There There – Tommy Orange

Rating: 4/5

What an insanely powerful book. When we think of Native Americans, we tend to think of 19th-century Cherokees on horseback and shooting arrows at bison, or perhaps something vague about moccasins and canoes and totem poles, maybe with colorful, feathered headdresses thrown in – all hopelessly dated stereotypes. Orange wrote this book to address this exact issue after noticing there’s next to nothing about modern-day Native American life in art/literature/general culture, and wanted to share what their lives really look like while putting it in the context of a novel. And the result is just devastating.

I actually thought this was non-fiction for a good portion of the book – that he’d interviewed all the people he writes about – because the characters are that realistic. The book switches POV each chapter, which wasn’t as jarring as expected because each character has a really interesting backstory. They all seem like separate stories at first, but their threads come together at the very end, which is foreshadowed throughout the book but is still incredibly emotional and shocking. I read the entire thing on my flight to London over winter break and had a hard time maintaining some semblance of keeping it together at the ending, since there were so many people around!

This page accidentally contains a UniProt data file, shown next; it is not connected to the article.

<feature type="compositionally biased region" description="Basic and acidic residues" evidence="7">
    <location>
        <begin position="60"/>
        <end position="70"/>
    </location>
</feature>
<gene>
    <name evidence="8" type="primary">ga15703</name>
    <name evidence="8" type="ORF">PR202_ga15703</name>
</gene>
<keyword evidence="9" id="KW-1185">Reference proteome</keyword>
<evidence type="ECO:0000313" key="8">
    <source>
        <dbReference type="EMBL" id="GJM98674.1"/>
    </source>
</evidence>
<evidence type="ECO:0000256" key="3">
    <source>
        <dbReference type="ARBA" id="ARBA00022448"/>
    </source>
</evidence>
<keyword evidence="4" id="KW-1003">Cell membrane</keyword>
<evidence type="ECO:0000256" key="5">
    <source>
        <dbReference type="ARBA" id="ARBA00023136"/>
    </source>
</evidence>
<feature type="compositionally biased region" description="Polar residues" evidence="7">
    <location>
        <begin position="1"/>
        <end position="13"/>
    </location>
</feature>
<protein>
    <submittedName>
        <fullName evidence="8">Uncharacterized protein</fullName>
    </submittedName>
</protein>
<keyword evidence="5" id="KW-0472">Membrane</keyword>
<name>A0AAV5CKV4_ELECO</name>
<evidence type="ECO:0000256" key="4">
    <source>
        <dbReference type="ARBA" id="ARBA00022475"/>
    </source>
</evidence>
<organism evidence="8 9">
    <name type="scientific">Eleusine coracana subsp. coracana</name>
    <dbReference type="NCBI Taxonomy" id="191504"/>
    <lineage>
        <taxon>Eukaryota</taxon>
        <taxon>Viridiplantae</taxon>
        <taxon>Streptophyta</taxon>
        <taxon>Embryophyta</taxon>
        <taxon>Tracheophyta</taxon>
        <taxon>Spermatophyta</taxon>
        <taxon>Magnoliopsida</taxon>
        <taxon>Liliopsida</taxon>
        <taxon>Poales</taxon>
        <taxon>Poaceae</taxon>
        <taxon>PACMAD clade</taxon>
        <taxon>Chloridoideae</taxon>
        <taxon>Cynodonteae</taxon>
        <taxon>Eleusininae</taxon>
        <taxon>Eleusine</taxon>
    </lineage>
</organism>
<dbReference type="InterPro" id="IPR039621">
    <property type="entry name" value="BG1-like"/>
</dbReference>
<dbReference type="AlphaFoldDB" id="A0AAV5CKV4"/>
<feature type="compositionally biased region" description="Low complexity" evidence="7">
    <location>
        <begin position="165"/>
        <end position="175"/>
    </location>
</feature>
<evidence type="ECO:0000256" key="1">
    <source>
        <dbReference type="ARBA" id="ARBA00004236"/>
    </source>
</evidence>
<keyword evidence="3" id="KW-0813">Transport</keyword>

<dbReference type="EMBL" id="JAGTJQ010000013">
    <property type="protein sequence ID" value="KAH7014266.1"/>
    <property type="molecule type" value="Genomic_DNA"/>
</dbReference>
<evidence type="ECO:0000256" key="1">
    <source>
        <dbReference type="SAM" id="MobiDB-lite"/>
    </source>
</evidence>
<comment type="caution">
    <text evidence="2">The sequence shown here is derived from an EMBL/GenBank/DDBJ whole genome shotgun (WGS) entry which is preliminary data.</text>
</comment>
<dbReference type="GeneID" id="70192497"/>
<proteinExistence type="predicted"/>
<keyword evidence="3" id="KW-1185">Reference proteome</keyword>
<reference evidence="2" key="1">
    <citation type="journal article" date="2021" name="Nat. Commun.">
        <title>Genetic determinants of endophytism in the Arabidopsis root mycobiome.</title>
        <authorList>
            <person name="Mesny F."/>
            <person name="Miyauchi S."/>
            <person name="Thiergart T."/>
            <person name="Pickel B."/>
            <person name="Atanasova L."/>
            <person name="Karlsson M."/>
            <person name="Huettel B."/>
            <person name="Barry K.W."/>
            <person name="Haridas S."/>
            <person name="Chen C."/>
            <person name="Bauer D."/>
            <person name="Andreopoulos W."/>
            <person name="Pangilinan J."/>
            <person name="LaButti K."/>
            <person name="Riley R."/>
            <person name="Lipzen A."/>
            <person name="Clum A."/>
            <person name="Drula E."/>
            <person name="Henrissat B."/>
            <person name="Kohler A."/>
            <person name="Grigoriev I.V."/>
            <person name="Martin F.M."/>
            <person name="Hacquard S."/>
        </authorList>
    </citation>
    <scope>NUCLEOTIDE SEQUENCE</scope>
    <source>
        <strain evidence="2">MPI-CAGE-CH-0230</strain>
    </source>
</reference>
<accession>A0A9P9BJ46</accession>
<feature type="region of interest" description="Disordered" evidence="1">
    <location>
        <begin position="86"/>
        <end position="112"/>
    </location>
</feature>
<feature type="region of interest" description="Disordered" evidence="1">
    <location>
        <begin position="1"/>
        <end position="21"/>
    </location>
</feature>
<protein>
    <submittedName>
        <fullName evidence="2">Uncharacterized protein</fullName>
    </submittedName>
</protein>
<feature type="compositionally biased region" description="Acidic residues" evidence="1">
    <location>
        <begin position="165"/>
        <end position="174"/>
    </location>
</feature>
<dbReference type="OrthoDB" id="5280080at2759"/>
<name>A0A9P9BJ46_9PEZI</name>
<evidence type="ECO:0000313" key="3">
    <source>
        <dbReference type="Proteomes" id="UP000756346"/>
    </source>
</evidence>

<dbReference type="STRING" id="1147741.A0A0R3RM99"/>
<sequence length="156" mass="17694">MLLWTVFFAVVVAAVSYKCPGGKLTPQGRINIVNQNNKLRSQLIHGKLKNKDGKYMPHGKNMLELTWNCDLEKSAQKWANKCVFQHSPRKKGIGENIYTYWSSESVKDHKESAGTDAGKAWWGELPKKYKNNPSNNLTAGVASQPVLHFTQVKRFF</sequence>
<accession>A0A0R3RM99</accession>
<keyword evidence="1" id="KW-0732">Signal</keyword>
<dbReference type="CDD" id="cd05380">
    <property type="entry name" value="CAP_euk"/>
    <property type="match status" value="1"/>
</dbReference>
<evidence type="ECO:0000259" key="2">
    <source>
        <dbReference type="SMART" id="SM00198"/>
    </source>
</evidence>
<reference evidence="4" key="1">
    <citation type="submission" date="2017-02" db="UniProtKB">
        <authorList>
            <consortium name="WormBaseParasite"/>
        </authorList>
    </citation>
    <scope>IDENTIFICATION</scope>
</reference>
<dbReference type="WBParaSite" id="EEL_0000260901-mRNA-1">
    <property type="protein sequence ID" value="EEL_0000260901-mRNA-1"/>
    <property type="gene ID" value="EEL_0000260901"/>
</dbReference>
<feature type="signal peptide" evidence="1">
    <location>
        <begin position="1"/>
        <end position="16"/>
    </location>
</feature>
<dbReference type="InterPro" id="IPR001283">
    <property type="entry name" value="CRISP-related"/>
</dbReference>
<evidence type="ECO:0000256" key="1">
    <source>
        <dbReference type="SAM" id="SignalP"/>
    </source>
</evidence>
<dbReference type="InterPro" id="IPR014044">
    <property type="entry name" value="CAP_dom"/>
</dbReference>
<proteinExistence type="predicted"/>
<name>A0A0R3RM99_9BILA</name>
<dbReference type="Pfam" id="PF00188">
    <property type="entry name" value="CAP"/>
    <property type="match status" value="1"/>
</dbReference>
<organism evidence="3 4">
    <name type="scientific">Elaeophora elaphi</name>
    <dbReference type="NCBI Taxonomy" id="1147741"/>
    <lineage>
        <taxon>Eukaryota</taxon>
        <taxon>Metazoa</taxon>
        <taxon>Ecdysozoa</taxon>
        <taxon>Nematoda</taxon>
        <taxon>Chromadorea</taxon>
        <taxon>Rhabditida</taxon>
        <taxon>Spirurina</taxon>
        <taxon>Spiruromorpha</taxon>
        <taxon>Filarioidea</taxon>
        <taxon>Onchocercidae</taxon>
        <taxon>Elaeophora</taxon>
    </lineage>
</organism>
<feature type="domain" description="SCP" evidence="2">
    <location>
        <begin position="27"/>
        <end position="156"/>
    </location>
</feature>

Most of the characters struggle with some issue in their lives, whether it be alcoholism, PTSD, teenage motherhood, addiction, etc. At first, I naively thought Orange was just writing about a particular subset of Native Americans – but then realized that that wasn’t the case at all. He didn’t create an “interesting” group of characters for the purpose of his book, he really was accurately portraying the modern-day Native American experience. Native Americans as a demographic struggle with such issues at much higher rates than others. Their poverty rate is twice the national average, the suicide rate is 3x the national average, and nearly 15% of them meet the criteria for substance use disorder, to mention just a few examples. There There made me much more aware of the terrible challenges they continue to face. It’s an eye-opening novel.

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